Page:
Vietnam's bad debts under control, central bank says

By VnExpress   October 8, 2016 | 12:00 am PT
Vietnam's bad debts under control, central bank says
Residential properties stand near a construction site in Hanoi. Vietnam is stepping up efforts to boost economic growth to 6.7 percent this year and clear up bad debts in the financial system, some of which are tied to property. Photographer: Brent Lewin
The State Bank of Vietnam aims to bring down toxic debts in local lenders to below 3 percent of total outstanding loans this year.

The State Bank of Vietnam has managed to keep bad debts in the banking system under 3 percent of outstanding loans so far this year, Deputy Governor Nguyen Thi Hong told legislators on Thursday.

Toxic debts in the banking system as of August 31 were reported at 2.66 percent, according to the central bank data.

During the January-August period, banks wrote off VND58 trillion in non-performing loans, official statistics show.

The specter of toxic debt has been looming over Vietnam’s economy since 2012 when total bad debts, mostly in real estate sector, hit VND280 trillion ($12.5 billion), equivalent to a staggering 11 percent of gross domestic product.

In 2013, Vietnam set up an asset management firm to buy bad debts from troubled banks. The Vietnam Asset Management Company (VAMC) since then has tackled with VND211 trillion or $9.4 billion of bad debts from the books of local banks, exceeding its initial target of VND200 trillion.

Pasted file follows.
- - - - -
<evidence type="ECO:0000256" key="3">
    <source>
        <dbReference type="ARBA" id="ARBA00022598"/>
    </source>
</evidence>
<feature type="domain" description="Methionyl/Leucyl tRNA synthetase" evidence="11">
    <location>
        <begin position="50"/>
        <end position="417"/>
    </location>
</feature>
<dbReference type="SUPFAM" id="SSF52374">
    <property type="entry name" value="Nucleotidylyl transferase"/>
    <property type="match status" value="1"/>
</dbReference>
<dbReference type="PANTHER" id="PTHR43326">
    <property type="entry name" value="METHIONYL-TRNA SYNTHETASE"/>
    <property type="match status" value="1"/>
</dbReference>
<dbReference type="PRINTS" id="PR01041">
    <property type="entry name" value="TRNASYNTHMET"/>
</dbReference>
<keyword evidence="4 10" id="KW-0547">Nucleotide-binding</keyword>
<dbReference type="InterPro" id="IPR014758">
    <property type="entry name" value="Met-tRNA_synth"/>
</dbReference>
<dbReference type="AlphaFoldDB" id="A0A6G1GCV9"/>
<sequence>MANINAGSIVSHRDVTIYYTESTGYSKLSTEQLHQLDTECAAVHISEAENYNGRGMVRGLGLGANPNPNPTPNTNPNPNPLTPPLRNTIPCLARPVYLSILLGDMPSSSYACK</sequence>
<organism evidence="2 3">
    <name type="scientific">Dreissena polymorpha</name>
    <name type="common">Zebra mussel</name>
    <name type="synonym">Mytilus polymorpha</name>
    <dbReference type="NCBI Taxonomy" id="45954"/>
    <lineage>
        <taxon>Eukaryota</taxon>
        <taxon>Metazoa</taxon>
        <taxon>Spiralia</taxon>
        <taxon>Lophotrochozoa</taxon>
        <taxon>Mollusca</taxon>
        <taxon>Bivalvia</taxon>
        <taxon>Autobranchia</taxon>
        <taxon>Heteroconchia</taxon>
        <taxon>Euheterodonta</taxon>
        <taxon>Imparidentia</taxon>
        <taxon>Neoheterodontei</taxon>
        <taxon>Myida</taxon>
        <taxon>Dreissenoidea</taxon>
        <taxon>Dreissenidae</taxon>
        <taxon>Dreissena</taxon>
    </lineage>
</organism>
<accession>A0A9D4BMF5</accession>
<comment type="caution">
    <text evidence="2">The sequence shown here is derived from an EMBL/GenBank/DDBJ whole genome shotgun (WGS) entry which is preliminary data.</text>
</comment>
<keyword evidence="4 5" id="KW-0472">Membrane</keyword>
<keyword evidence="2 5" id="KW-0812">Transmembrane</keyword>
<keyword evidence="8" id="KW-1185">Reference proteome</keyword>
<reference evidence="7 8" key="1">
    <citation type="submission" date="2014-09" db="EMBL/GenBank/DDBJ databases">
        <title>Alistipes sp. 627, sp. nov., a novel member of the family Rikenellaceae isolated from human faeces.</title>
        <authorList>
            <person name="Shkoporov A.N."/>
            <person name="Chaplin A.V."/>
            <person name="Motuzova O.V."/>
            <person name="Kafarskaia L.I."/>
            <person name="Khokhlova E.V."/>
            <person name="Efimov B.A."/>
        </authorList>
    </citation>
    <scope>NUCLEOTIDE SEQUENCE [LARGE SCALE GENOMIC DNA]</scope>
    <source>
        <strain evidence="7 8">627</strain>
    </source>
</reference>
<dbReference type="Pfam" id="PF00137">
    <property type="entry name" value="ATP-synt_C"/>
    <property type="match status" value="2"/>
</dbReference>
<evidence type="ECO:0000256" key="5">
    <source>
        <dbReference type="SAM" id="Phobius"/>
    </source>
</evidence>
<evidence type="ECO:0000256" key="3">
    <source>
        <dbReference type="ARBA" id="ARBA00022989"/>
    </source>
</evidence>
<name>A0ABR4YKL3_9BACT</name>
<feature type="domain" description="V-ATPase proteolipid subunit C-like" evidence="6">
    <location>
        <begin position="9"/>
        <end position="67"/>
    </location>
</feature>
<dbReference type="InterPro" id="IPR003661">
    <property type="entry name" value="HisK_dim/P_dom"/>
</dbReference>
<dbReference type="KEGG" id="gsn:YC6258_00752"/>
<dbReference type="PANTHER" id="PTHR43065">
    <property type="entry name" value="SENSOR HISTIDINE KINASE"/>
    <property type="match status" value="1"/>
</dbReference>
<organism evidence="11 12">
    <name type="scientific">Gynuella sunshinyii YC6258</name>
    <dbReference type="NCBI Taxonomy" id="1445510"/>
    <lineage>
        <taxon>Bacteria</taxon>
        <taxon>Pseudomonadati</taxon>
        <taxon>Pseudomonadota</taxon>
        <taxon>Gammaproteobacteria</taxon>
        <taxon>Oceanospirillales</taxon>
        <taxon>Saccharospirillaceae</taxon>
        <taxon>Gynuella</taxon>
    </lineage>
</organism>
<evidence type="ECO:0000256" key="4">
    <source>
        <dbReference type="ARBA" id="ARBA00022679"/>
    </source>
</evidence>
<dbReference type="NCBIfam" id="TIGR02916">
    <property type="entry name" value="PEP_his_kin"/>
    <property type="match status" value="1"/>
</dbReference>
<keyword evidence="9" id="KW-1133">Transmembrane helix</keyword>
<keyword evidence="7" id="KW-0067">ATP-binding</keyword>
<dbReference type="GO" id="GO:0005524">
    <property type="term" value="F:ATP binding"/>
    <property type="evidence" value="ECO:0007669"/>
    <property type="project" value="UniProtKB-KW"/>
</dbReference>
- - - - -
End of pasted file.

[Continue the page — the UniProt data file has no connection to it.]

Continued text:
The fact is the risk still stays with the banks because the VAMC doesn’t actually buy those non-performing loans, it only houses them and helps banks restructure them.

Since 2014, the VAMC has only recouped about 7 percent of the bad debts worth of VND211 trillion, mainly by selling assets originally put up as collaterals for the unrecovered loans in the real estate sector, according to Chairman Nguyen Quoc Hung.

Evidently, lawmakers have reasons to worry about bad debts in the banking system even though Hong, deputy governor, assured that "most credit institutions have managed to bring down their bad loans to below 3 percent."

Phung Quoc Hien, vice chairman of the National Assembly, raised his concern about how the central bank will deal with the VND200 trillion in bad debts that VAMC has bought.

“Bad debts are still on the rise. I suggest [the central bank] check up on banks, review their lending activities,” said Hien.

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